Ere I let fall the windows of mine eyes;
    3560Sleeping and waking, O defend me still.
    [Sleeps.]
    Enter the ghost of young Prince Edward, son [of] [Henry] the Sixt[h], to Ri[chard's tent].
    Ghost of young Prince Edward
    To Ri[chard] Let me sit heavy on thy soul tomorrow.
    Think how thou stabd'st me in my prime of youth
    3565At Tewkesbury; despair therefore and die.
    To Rich[mond] Be cheerful Richmond, for the wrongèd souls
    Of butchered princes fight in thy behalf;
    King Henry's issue, Richmond, comforts thee.
    [Exit.]
    3570Enter the ghost of Henry the Sixt[h].
    Ghost of Henry VI
    To Ri[chard] When I was mortal, my anointed body
    By thee was punchèd full of deadly holes;
    Think on the Tower and me, despair and die;
    Harry the Sixth bids thee despair and die.
    3575To Rich[mond] Virtuous and holy, be thou conqueror;
    Harry that prophesied thou shouldst be King
    Doth comfort thee in thy sleep; live and flourish.[Exit.]
    Enter the Ghost of Clarence.
    Ghost of Clarence
    [To Richard] Let me sit heavy in thy soul tomorrow,
    3580I that was washed to death with fulsome wine,
    Poor Clarence, by thy guile betrayed to death:
    Tomorrow in the battle think on me
    And fall thy edgeless sword; despair and die.
    To Rich[mond] Thou offspring of the House of Lancaster,
    3585The wrongèd heirs of York do pray for thee.
    Good angels guard thy battle, live and flourish.[Exit.]
    Enter the ghosts of Rivers, Grey, Vaughan.
    Ghost of Rivers
    [To Richard] Let me sit heavy in thy soul tomorrow,
    Rivers that died at Pomfret; despair and die.
    3590Ghost of Grey
    [To Richard] Think upon Grey and let thy soul despair.
    Ghost of Vaughan
    [To Richard] Think upon Vaughan and, with guilty fear,
    Let fall thy lance, despair and die.
    To Ri[chmond] Awake and think our wrongs in Richard's bosom
    3595Will conquer him: awake and win the day.[Exeunt.]
    Enter the ghosts of the two young Princes.
    GhostsTo Ri[chard] Dream on thy cousins 3605smothered in the Tower;
    Let us be lead within thy bosom, Richard,
    And weigh thee down to ruin, shame and death;
    Thy nephews' souls bid thee despair and die.
    To Rich[mond] Sleep, Richmond, 3610sleep in peace and wake in joy;
    Good angels guard thee from the boar's annoy;
    Live and beget a happy race of kings;
    Edward's unhappy sons do bid thee flourish.[Exeunt.]
    Enter the ghost of Hastings.
    Ghost of Hastings
    [To Richard] Bloody and guilty, guiltily awake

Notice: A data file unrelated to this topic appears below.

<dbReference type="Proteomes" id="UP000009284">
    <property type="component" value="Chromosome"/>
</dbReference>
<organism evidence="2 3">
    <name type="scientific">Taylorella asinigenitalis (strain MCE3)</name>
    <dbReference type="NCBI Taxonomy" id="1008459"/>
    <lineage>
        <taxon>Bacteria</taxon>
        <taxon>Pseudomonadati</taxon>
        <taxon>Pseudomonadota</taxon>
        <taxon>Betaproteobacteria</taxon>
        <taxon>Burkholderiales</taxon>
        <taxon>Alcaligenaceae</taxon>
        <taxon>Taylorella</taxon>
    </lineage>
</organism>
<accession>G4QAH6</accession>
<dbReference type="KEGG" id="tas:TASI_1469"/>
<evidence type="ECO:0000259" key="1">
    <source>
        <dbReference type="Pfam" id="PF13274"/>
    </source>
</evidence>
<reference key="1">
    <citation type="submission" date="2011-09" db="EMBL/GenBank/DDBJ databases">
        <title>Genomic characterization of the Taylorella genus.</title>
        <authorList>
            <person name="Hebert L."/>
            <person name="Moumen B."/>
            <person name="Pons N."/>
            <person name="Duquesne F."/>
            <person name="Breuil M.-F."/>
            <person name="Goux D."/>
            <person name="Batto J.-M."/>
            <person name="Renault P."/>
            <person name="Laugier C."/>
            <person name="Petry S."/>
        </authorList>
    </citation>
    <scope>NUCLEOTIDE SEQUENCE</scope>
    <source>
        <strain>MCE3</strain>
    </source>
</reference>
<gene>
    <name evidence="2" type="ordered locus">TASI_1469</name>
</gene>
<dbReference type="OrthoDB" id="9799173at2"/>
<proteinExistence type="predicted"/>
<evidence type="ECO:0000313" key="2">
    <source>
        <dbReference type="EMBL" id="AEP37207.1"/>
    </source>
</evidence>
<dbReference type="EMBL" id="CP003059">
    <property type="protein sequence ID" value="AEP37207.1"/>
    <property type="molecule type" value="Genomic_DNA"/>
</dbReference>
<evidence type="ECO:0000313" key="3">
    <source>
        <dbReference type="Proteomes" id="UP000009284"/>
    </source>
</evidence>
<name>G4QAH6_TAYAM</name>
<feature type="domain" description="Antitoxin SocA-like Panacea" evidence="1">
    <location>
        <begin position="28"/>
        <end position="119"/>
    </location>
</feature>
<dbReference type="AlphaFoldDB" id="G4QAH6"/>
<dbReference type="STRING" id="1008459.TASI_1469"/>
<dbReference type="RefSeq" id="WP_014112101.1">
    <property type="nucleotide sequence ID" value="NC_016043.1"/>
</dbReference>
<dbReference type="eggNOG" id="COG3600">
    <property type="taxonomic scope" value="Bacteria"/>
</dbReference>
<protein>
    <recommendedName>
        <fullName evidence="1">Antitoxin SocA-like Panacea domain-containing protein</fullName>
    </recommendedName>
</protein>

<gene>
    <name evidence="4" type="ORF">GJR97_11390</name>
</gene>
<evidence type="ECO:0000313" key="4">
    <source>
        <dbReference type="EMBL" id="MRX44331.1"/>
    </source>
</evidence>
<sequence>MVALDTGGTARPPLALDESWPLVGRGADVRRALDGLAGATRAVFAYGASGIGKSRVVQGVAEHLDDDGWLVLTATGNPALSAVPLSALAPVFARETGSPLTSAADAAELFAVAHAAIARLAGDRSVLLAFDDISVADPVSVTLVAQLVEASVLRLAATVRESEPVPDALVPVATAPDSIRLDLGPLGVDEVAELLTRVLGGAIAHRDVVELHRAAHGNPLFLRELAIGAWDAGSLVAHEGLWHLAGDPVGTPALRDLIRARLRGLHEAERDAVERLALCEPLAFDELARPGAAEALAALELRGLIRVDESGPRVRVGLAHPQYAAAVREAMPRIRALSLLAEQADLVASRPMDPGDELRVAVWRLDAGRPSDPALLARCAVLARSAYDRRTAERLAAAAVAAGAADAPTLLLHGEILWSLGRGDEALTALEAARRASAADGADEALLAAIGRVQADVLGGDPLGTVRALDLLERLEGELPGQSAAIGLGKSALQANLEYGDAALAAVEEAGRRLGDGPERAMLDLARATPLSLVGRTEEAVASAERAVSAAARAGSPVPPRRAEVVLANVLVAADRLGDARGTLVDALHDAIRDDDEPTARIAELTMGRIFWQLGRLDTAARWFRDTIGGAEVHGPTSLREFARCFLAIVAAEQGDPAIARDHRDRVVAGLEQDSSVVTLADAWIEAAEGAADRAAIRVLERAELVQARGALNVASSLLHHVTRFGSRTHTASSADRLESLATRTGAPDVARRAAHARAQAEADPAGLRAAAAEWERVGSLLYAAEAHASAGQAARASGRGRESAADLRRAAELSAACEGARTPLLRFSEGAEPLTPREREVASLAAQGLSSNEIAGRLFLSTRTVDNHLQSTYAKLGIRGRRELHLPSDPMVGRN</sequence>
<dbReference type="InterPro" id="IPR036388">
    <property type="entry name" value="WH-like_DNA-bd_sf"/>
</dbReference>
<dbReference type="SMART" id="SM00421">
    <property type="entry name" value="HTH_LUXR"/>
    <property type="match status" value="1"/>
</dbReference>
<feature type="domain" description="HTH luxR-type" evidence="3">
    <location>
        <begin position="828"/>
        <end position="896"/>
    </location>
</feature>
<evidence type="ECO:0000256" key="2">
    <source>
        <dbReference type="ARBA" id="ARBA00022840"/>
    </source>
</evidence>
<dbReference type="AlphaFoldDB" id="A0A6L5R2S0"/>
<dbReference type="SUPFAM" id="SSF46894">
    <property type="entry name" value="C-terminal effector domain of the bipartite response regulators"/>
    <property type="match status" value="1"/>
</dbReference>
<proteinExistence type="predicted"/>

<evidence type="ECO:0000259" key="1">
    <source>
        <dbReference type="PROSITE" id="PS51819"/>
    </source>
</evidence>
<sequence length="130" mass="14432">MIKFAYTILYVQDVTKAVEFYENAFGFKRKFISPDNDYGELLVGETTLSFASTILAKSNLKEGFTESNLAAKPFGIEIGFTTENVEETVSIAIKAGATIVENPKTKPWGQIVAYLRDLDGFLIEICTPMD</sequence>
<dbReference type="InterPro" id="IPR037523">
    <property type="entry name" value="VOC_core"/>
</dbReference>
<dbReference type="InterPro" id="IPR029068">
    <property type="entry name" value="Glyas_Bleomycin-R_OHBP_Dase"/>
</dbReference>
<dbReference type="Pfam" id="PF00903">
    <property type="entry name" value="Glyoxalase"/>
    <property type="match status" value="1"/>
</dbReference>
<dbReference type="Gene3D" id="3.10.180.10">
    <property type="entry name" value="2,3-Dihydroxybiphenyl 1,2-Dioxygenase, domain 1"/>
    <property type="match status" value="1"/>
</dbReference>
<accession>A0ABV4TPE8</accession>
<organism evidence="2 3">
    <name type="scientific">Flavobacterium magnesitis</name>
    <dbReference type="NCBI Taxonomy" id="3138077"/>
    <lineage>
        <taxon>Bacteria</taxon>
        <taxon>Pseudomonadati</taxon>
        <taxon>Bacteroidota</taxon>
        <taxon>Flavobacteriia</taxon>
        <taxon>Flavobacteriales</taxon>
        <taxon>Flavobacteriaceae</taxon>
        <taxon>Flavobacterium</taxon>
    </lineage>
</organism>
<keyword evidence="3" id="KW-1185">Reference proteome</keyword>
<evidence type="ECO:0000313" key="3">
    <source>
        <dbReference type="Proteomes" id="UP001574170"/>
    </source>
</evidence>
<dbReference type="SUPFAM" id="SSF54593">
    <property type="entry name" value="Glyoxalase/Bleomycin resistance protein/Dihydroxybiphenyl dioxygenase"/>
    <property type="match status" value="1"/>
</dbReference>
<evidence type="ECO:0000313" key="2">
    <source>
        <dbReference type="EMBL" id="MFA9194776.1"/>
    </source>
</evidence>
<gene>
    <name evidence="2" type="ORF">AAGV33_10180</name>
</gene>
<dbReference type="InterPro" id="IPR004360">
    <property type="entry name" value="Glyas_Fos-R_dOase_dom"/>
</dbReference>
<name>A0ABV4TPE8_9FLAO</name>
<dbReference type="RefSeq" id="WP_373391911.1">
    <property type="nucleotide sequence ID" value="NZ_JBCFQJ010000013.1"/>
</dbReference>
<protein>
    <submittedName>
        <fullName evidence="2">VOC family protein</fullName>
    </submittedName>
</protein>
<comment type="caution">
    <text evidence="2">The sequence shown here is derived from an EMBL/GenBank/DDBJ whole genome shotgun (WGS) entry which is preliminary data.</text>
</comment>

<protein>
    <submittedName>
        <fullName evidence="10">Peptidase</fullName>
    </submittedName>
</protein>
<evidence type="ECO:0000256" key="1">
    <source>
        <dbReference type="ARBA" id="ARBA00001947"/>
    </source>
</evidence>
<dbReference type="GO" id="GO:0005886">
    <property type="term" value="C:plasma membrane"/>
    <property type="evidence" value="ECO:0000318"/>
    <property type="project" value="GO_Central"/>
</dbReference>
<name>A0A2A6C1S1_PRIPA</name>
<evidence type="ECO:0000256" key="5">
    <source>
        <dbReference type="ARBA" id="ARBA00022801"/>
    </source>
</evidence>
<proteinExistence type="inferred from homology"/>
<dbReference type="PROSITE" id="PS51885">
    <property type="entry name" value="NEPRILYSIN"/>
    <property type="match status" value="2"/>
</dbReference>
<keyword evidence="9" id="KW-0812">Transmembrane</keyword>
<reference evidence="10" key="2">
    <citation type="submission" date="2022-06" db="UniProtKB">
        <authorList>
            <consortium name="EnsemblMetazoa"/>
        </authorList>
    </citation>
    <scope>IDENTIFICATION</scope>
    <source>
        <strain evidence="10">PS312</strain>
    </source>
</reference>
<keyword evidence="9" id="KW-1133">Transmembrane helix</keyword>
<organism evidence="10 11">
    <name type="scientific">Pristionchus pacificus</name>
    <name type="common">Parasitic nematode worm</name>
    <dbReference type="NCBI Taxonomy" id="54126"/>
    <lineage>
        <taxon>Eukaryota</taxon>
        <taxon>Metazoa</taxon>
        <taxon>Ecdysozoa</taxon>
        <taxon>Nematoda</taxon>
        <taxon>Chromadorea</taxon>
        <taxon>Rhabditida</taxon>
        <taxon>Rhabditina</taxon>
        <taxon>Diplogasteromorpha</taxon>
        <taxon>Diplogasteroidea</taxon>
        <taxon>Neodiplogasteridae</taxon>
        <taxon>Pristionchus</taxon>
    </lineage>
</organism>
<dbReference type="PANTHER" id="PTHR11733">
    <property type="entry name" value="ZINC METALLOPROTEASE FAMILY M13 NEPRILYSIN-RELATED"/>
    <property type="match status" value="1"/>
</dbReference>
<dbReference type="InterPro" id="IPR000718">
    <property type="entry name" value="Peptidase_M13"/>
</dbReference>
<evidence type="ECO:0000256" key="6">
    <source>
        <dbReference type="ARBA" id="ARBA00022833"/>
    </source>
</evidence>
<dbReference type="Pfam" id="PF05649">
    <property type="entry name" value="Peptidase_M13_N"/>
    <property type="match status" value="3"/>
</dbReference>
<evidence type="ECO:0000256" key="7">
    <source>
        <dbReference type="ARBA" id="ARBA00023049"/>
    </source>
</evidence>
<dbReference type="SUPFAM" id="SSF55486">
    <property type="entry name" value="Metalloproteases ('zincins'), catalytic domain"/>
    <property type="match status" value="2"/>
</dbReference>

And in a bloody battle end thy days;
    Think on Lord Hastings, despair and die.
    3600To Rich[mond] Quiet, untroubled soul, awake, awake,
    Arm, fight and conquer for fair England's sake.[Exit.]
    Enter the ghost of Lady Anne, his wife.
    3615Ghost of Lady Anne
    [To Richard] Richard, thy wife, that wretched Anne thy wife
    That never slept a quiet hour with thee
    Now fills thy sleep with perturbations;
    Tomorrow in the battle think on me
    3620And fall thy edgeless sword; despair and die.
    To Rich[mond] Thou quiet soul, sleep thou a quiet sleep,
    Dream of success and happy victory,
    Thy adversary's wife doth pray for thee.
    [Exit.]
    3625Enter the Ghost of Buckingham.
    [Ghost of Buckingham]
    [To Richard]
    The first was I that helped thee to the crown,
    The last was I that felt thy tyranny;
    Oh, in the battle think on Buckingham
    3630And die in terror of thy guiltiness.
    Dream on, dream on of bloody deeds and death,
    Fainting, despair; despairing, yield thy breath.
    To Rich[mond] I died for hope ere I could lend thee aid,
    3635But cheer thy heart and be thou not dismayed;
    God and good angels fight on Richmond's side,
    And Richard falls in height of all his pride.[Exit.]
    Richard starts up out of a dream.
    King Richard
    Give me another horse! Bind up my wounds!
    3640Have mercy Jesu -- soft, I did but dream.
    O coward Conscience, how dost thou afflict me?
    The lights burn blue, it is now dead midnight,
    Cold, fearful drops stand on my trembling flesh.
    What do I fear? Myself? There's none else by;
    3645Richard loves Richard, that is I, and I,
    Is there a murderer here? No -- Yes, I am.
    Then fly -- what, from myself? Great reason, why?
    Lest I revenge. What, myself upon myself?
    Alack, I love myself -- Wherefore? For any good
    3650That I myself have done unto myself?
    O no, alas, I rather hate myself
    For hateful deeds committed by myself:
    I am a villain -- yet I lie, I am not.
    Fool, of thyself speak well -- fool do not flatter,
    3655My conscience hath a thousand several tongues,
    And every tongue brings in a several tale,
    And every tale condemns me for a villain.
    Perjury, perjury in the highest degree,
    Murder, stern murder, in the direst degree.
    3660All several sins, all used in each degree
    Throng to the bar, crying all, "Guilty, guilty!"
    I shall despair, there is no creature loves me,
    And if I die no soul will pity me;
    And wherefore should they, since that I myself
    3665Find in myself no pity to myself.
    Methought the souls of all that I had murdered,
    Came to my tent, and every one did threat
    Tomorrow's vengeance on the head of Richard.
    Enter Ratcliffe.
    3670Ratcliffe
    My lord.
    King Richard
    Zounds! Who is there?